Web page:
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XPO breakup advances, intermodal unit sold to STG Logistics

First step in creating a pure-play LTL completed

XPO one step closer to being a standalone LTL (Photo: Jim Allen/FreightWaves)

XPO Logistics announced Friday the divestiture of its intermodal unit to STG Logistics for $710 million in cash. The sale is part of the company’s plan to break up the assets remaining after the spinoff of its contract logistics segment last year.

STG is an asset-light containerized logistics provider based in Chicago. The company has been rolling up assets with the backing of middle-market private equity firm Wind Point Partners. The two had acquired 10 logistics outfits over the last five years before the deal with XPO. In conjunction with the transaction, STG was recapitalized by Wind Point and with funds from Oaktree Capital Management.

XPO’s intermodal segment provides rail brokerage and drayage services through 48 locations with a fleet of 11,000 containers, 2,200 tractors and 5,200 chassis. The unit generated $1.2 billion in revenue last year, reporting up through the brokerage and other services division, which posted a 6.1% adjusted earnings before interest, taxes, depreciation and amortization margin. Assuming similar margins in the intermodal unit, the deal price implies a 10x trailing EBITDA multiple.

STG will also inherit approximately 700 employees in the deal.

“I could not be more excited about this game-changing acquisition,” STG CEO Paul Svindland stated in a separate release. “Once combined, the STG network will be able to handle a container from the instant it’s ready at a port or customer facility to the moment each individual shipment arrives at its final destination, all the while providing customers full visibility and a single source of accountability.”

Svindland was the chief operating office at Pacer International, which was acquired by XPO in 2014. Pacer along with the acquisition of Bridge Terminal Transport in 2015 were the foundation for XPO’s intermodal unit. 

“This divestiture simplifies our business model and moves our capital structure closer to investment-grade — two priorities in our strategic plan to unlock significantly more value for our stakeholders,” stated Chairman and CEO Brad Jacobs.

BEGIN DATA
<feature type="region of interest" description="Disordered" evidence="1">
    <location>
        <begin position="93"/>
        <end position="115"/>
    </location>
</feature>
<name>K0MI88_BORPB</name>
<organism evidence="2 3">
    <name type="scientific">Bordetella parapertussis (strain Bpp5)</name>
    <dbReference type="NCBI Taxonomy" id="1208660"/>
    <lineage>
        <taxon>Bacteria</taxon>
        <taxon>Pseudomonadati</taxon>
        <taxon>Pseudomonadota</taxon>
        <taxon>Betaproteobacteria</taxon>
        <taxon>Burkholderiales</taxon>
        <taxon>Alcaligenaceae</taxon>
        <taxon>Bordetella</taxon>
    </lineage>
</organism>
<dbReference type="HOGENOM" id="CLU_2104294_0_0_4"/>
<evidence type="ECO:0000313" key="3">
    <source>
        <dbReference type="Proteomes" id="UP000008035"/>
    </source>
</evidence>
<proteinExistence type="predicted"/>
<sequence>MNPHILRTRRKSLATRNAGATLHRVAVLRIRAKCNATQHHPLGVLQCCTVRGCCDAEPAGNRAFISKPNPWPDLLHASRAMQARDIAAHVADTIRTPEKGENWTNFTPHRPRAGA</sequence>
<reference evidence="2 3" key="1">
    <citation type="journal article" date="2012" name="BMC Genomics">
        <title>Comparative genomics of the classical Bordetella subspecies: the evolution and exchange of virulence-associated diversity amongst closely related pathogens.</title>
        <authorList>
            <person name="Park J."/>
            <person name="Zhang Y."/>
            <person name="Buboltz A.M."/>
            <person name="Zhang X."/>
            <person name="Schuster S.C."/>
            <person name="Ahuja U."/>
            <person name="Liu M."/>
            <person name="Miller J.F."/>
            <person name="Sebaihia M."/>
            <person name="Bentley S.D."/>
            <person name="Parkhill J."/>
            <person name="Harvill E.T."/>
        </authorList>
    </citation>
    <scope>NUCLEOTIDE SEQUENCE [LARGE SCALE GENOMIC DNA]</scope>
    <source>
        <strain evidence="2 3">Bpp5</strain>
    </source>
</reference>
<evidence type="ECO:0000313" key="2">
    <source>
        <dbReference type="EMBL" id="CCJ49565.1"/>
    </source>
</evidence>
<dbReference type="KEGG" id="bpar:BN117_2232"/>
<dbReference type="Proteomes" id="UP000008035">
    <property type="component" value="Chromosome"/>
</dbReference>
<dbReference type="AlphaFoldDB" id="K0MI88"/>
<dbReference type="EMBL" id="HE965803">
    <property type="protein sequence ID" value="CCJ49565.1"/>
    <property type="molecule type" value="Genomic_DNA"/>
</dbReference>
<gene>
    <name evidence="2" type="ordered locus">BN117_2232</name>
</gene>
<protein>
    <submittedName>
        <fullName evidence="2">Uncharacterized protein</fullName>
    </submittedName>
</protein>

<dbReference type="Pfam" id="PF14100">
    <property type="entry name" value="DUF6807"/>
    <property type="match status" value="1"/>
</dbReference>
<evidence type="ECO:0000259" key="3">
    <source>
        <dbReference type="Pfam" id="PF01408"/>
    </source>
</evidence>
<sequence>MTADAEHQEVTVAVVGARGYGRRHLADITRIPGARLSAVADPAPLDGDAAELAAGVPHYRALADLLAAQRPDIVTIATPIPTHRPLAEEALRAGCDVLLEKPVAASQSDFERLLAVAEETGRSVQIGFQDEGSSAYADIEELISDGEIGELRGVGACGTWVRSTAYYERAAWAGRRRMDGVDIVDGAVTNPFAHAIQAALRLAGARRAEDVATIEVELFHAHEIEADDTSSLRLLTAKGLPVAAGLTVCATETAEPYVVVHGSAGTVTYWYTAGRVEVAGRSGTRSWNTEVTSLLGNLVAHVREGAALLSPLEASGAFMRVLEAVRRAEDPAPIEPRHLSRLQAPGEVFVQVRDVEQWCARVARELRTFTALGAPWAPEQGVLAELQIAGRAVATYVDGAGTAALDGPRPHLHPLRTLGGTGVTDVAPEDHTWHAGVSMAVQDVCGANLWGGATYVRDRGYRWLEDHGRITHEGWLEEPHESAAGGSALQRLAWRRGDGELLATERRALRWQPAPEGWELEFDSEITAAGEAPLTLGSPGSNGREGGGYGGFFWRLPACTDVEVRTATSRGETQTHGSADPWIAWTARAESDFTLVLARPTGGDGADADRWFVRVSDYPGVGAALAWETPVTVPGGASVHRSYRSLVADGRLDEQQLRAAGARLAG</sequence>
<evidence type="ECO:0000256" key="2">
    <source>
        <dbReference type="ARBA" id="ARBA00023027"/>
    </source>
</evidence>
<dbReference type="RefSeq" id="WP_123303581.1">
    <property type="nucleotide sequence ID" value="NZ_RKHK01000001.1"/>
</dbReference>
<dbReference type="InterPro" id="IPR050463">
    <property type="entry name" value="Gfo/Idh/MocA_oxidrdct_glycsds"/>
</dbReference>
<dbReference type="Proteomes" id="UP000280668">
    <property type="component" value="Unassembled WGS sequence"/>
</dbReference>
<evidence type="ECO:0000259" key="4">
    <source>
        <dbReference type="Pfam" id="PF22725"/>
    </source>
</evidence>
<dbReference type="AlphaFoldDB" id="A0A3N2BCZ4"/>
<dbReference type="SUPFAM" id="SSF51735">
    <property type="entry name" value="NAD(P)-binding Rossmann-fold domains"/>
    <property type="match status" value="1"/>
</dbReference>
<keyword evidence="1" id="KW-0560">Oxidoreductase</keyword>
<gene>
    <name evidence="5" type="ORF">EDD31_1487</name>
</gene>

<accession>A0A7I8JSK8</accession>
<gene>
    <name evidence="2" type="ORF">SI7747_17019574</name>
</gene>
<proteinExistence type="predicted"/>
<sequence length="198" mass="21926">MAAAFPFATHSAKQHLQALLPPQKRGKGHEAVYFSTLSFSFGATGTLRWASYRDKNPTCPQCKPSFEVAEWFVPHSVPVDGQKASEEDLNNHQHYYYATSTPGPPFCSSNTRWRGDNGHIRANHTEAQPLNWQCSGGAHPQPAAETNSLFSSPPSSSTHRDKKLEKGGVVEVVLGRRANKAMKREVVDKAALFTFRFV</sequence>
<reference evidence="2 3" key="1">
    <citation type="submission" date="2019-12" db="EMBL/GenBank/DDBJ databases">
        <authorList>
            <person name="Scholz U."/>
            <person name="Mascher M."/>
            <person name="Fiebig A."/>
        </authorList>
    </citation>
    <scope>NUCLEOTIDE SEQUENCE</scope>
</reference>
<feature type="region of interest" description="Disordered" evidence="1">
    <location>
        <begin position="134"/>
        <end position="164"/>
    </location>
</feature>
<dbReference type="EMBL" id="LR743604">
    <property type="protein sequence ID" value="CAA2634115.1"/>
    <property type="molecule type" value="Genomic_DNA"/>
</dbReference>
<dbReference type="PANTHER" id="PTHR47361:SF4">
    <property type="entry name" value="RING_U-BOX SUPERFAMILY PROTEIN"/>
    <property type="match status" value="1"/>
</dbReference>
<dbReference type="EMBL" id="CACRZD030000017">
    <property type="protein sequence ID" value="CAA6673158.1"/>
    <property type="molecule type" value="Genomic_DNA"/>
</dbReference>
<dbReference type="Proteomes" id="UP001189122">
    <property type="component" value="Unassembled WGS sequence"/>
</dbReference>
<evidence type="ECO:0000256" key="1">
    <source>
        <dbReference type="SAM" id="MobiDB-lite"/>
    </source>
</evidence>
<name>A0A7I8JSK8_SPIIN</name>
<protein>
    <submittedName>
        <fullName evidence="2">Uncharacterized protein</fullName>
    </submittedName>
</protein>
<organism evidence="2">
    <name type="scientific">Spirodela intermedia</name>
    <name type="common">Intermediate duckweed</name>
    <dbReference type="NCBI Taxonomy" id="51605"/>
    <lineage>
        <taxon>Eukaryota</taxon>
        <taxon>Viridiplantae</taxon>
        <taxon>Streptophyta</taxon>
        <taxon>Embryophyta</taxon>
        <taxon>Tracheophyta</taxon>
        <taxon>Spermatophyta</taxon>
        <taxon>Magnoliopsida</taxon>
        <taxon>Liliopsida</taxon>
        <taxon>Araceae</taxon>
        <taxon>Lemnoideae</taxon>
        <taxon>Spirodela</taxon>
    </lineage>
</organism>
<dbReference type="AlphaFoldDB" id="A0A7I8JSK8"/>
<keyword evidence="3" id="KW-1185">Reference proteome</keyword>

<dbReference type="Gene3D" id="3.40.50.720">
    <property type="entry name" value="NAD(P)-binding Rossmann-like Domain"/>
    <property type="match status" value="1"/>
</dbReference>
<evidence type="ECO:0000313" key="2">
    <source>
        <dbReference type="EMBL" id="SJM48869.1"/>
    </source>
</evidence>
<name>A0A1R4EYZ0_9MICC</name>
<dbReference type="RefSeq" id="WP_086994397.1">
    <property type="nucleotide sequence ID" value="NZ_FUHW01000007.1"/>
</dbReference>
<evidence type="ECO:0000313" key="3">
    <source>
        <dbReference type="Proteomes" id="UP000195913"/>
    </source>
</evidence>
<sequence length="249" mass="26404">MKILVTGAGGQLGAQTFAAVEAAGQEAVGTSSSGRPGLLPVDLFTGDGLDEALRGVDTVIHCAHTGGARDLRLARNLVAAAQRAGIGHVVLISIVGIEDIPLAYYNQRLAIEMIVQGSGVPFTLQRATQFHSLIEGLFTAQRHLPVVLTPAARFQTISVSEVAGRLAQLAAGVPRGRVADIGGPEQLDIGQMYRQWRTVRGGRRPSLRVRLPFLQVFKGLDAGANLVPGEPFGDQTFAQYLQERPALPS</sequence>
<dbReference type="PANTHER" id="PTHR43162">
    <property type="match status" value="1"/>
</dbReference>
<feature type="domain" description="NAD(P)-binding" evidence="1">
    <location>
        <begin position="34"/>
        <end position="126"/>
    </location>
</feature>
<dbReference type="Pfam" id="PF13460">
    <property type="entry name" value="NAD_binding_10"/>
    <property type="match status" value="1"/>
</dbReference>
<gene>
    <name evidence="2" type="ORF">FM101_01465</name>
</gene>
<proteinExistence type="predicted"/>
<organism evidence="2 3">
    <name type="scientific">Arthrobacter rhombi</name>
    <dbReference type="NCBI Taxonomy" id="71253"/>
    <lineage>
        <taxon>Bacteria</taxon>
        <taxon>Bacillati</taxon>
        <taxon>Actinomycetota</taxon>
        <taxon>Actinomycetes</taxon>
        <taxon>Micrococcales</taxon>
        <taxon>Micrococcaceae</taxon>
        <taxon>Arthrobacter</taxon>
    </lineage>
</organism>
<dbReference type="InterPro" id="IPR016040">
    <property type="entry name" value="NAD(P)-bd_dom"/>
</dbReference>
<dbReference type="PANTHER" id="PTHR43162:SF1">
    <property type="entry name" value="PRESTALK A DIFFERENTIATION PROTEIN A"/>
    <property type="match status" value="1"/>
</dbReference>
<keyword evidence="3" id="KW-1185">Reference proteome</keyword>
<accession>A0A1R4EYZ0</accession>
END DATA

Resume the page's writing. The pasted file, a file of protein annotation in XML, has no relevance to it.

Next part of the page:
XPO to become a pure-play LTL

XPO is planning to spin off its brokered transportation business into a separately traded public company in the fourth quarter, leaving XPO as a standalone pure-play less-than-truckload company. Both public companies are expected to see significant deleveraging from the process, which also includes a separate debt refinancing.

Net debt-to-adjusted EBITDA is forecast to be approximately 1x at each company following the transactions. That compares to 2.7x at the end of 2021, which was outside of investment-grade parameters.

The combined stock prices of the two entities are expected to gap higher as well. Each company (as a standalone) is expected to see a valuation re-rating more in line with peers versus the 12x 2022 earnings multiple XPO’s stock was trading at prior to the announced split. Several analysts have weighed in since the March 8 announcement suggesting the brokerage entity could see a mid-teens multiple with the LTL company (XPO) reaching a multiple north of 20 over time.

The sale of intermodal was the first step in the breakup process.

“We’ve completed a key step in preparing for our planned spinoff, when we’ll separate XPO into two publicly traded leaders in less-than-truckload transportation and tech-enabled brokered transportation services,” Jacobs added.

XPO is still looking to divest its European transportation unit, which generated $3.1 billion in revenue last year, through sale or public listing.

XPO spun off its contract logistics business into a new public company, GXO (NYSE: GXO), in August.

Raymond James acted as financial adviser to XPO.

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Todd Maiden

Based in Richmond, VA, Todd is the finance editor at FreightWaves. Prior to joining FreightWaves, he covered the TLs, LTLs, railroads and brokers for RBC Capital Markets and BB&T Capital Markets. Todd began his career in banking and finance before moving over to transportation equity research where he provided stock recommendations for publicly traded transportation companies.